Spirits high as Pakistan look ahead to last three England T20s

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England have had upper hand in series, but scoreline locked at 2-2 after Karachi thriller

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The deafening acclaim within the National Stadium on Sunday night told the tale of the tour so far. Even allowing for the emotion and excitement of England ending their 17-year absence in Pakistan, there had been fears beforehand that a seven-match T20I series was simply too much to take in, but they were emphatically scotched by the denouement of Game Four in Karachi.

Haris Rauf’s raucous, raw pace bowling, and Shan Masood’s dead-eyed underarm from mid-on, combined to square the series in a game that England won, then lost, then won and lost again – much like their record in the series as a whole, in fact. And the upshot is that part two of the tour, in Lahore, will witness at least two live games out of three, and maybe even the sort of winner-takes-all scenario in Sunday’s seventh game that can serve as the perfect preparation for next month’s T20 World Cup.

That, at any rate, is the spin that England are already putting on a series in which they seem, on paper and even for long passages of each fixture, to be by far the better, more rounded outfit – particularly with the bat. Yet they have twice been pegged back in contrastingly remarkable fashions, by ten wickets on Thursday, and then by two runs in Sunday’s cliffhanger.

“Yes, we would love to have won, but I think when you head into a World Cup, you want to play against good opposition in tough games and it’s been every bit of that,” Matthew Mott, England’s head coach, said on Sunday night. For his own peace of mind, however, Mott will want this week to be the one in which his white-ball team secures their first series win of the post-Eoin Morgan era, after being knocked down a peg by India and South Africa in the summer just gone.

England are at least getting a better idea of where they need to tighten up their gameplans. For instance Moeen Ali, the stand-in captain, did not bowl a single over of his offspin on Sunday night, given that his 21-run over against Babar Azam and Mohammad Rizwan in Thursday’s thrashing had been the moment in which their spectacular 203-run stand went into overdrive. And by the time their subsequent stand of 97 had been mitigated by Pakistan’s sub-par 20-over total of 166 for 4, it seemed that England had the game at their mercy.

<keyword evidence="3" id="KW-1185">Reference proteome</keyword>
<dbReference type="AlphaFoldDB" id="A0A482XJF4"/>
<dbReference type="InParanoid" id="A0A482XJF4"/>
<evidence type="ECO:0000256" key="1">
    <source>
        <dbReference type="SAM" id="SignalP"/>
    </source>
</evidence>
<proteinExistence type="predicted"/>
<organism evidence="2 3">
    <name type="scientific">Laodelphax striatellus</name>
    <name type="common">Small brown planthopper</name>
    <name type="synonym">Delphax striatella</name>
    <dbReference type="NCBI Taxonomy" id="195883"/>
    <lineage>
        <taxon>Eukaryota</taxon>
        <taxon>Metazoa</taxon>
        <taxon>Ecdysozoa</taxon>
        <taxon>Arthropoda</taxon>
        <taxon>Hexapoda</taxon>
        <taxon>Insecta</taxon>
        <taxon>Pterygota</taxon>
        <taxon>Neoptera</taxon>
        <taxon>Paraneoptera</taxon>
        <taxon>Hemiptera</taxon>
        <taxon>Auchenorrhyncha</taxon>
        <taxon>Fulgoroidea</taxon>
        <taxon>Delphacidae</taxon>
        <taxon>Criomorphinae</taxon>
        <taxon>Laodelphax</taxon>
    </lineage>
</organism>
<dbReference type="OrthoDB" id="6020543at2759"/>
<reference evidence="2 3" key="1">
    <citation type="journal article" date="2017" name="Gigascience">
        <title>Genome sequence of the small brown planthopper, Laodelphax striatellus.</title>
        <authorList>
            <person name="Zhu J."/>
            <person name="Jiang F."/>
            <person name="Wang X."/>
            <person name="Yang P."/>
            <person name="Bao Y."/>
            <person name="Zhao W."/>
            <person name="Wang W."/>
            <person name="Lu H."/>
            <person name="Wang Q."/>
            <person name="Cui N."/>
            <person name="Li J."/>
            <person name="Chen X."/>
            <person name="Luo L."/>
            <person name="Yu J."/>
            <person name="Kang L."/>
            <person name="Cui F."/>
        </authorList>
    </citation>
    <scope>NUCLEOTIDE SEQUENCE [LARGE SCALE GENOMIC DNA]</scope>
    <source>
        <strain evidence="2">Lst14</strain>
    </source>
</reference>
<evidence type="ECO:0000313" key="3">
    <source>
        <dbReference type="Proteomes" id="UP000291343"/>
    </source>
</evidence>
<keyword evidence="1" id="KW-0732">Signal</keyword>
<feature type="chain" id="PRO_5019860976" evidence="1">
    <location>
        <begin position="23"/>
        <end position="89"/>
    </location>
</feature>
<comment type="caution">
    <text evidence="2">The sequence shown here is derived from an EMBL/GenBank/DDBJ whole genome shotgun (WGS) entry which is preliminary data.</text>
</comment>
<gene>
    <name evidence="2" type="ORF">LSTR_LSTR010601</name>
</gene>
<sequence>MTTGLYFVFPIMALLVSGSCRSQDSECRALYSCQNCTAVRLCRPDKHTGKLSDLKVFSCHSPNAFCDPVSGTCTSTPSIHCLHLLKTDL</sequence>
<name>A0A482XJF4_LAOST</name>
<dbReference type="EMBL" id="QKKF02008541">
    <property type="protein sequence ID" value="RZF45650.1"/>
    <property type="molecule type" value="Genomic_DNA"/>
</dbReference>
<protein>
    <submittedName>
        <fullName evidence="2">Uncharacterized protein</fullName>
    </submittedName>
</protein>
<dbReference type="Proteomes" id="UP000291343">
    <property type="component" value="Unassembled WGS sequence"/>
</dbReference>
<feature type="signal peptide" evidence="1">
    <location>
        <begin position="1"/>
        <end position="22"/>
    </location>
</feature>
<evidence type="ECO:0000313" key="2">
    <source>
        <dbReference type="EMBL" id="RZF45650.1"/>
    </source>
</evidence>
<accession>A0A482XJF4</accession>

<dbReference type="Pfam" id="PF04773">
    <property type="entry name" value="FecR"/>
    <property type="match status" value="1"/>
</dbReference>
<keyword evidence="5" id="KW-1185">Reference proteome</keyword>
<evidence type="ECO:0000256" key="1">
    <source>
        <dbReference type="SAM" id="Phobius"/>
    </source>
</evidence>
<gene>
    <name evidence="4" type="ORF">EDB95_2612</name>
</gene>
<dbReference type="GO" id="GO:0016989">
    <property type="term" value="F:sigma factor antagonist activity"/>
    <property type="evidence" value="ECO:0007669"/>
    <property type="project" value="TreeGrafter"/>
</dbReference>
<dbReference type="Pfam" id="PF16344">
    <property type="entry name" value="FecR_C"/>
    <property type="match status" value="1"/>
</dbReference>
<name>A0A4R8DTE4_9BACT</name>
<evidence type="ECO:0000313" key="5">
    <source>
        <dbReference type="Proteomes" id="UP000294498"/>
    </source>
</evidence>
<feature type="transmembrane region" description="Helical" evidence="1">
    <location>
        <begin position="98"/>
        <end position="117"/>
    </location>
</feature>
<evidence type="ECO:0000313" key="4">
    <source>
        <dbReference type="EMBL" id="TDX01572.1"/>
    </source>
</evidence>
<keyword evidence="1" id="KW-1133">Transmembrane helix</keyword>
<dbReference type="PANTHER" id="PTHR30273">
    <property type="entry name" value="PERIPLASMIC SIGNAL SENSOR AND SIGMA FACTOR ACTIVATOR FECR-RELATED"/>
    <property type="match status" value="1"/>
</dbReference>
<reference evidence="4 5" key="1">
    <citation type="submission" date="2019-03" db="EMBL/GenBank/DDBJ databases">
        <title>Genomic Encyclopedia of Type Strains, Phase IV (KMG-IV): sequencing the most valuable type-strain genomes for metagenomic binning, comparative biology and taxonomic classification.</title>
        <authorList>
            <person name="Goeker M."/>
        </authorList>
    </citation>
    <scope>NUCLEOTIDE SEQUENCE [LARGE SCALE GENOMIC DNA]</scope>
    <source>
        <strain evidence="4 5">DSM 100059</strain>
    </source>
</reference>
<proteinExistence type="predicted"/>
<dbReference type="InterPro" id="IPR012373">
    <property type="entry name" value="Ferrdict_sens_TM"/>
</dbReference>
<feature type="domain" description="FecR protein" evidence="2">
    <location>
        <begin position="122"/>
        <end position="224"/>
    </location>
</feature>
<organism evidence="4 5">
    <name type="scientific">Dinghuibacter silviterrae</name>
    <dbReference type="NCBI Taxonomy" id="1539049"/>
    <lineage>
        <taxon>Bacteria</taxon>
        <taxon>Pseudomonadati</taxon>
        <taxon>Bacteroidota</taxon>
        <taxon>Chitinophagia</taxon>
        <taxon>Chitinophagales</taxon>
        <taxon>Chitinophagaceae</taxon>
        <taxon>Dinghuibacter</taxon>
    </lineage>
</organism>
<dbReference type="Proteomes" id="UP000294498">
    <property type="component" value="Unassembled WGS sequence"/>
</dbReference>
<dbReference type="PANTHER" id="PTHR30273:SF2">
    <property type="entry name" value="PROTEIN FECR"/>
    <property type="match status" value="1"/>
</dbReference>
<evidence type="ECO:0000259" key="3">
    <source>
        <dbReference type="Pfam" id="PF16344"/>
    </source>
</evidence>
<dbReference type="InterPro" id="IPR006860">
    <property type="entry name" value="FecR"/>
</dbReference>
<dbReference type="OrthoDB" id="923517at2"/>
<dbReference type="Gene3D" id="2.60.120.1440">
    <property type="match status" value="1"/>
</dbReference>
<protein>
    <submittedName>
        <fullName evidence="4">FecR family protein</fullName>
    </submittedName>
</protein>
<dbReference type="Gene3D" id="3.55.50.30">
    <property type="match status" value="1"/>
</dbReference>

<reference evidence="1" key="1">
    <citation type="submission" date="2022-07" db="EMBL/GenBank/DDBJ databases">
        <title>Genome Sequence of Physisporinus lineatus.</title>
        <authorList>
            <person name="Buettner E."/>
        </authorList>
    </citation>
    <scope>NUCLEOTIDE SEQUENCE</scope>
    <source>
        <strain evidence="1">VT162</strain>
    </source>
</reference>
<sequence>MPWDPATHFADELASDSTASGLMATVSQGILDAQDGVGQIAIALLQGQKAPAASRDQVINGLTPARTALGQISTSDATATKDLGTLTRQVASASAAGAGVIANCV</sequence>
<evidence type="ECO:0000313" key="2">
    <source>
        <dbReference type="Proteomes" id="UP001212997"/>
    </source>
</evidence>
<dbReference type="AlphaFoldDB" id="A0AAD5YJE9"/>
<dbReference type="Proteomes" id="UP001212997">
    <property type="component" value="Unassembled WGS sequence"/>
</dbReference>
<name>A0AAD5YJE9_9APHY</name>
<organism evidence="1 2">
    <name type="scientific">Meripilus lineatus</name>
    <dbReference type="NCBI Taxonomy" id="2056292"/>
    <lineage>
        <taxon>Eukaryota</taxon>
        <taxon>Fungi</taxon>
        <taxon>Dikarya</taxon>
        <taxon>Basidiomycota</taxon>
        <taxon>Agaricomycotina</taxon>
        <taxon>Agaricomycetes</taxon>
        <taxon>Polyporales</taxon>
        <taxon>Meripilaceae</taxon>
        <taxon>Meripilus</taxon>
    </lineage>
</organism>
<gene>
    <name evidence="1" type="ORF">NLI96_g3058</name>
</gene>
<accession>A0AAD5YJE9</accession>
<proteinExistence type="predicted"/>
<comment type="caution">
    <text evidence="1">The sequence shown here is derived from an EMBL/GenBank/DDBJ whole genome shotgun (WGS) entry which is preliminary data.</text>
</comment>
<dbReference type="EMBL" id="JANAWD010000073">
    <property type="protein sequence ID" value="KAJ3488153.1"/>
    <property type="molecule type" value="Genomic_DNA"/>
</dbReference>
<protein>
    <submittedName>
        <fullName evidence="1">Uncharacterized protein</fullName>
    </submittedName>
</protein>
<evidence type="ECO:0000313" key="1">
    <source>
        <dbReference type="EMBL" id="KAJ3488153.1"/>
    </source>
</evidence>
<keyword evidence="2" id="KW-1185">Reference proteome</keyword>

In response, however, their own batting proved a touch too loose for the occasion. It was to England’s credit that they could recover from a scoreline of 14 for 3 after 12 balls and take the game so deep – and with Harry Brook and Ben Duckett in such thrillingly free-flowing form, the likes of Jos Buttler, Liam Livingstone, Jonny Bairstow and Ben Stokes have not been greatly missed in the collective line-up. But equally, Pakistan’s strength remains in its fast bowling, and as Mark Wood proved for England in his solitary outing of the tour to date, genuine pace is not an attribute against which many liberties can be taken.

Wood might well be back in contention for this contest, as England seek a balance between match fitness and workload as he continues to return from an elbow injury, but Buttler will not be risked. His calf tear, sustained during the Hundred, remains a concern with just under a month until the start of the World Cup, and with three T20Is in Australia to come before England’s opening night against Afghanistan on October 22.—Agencies

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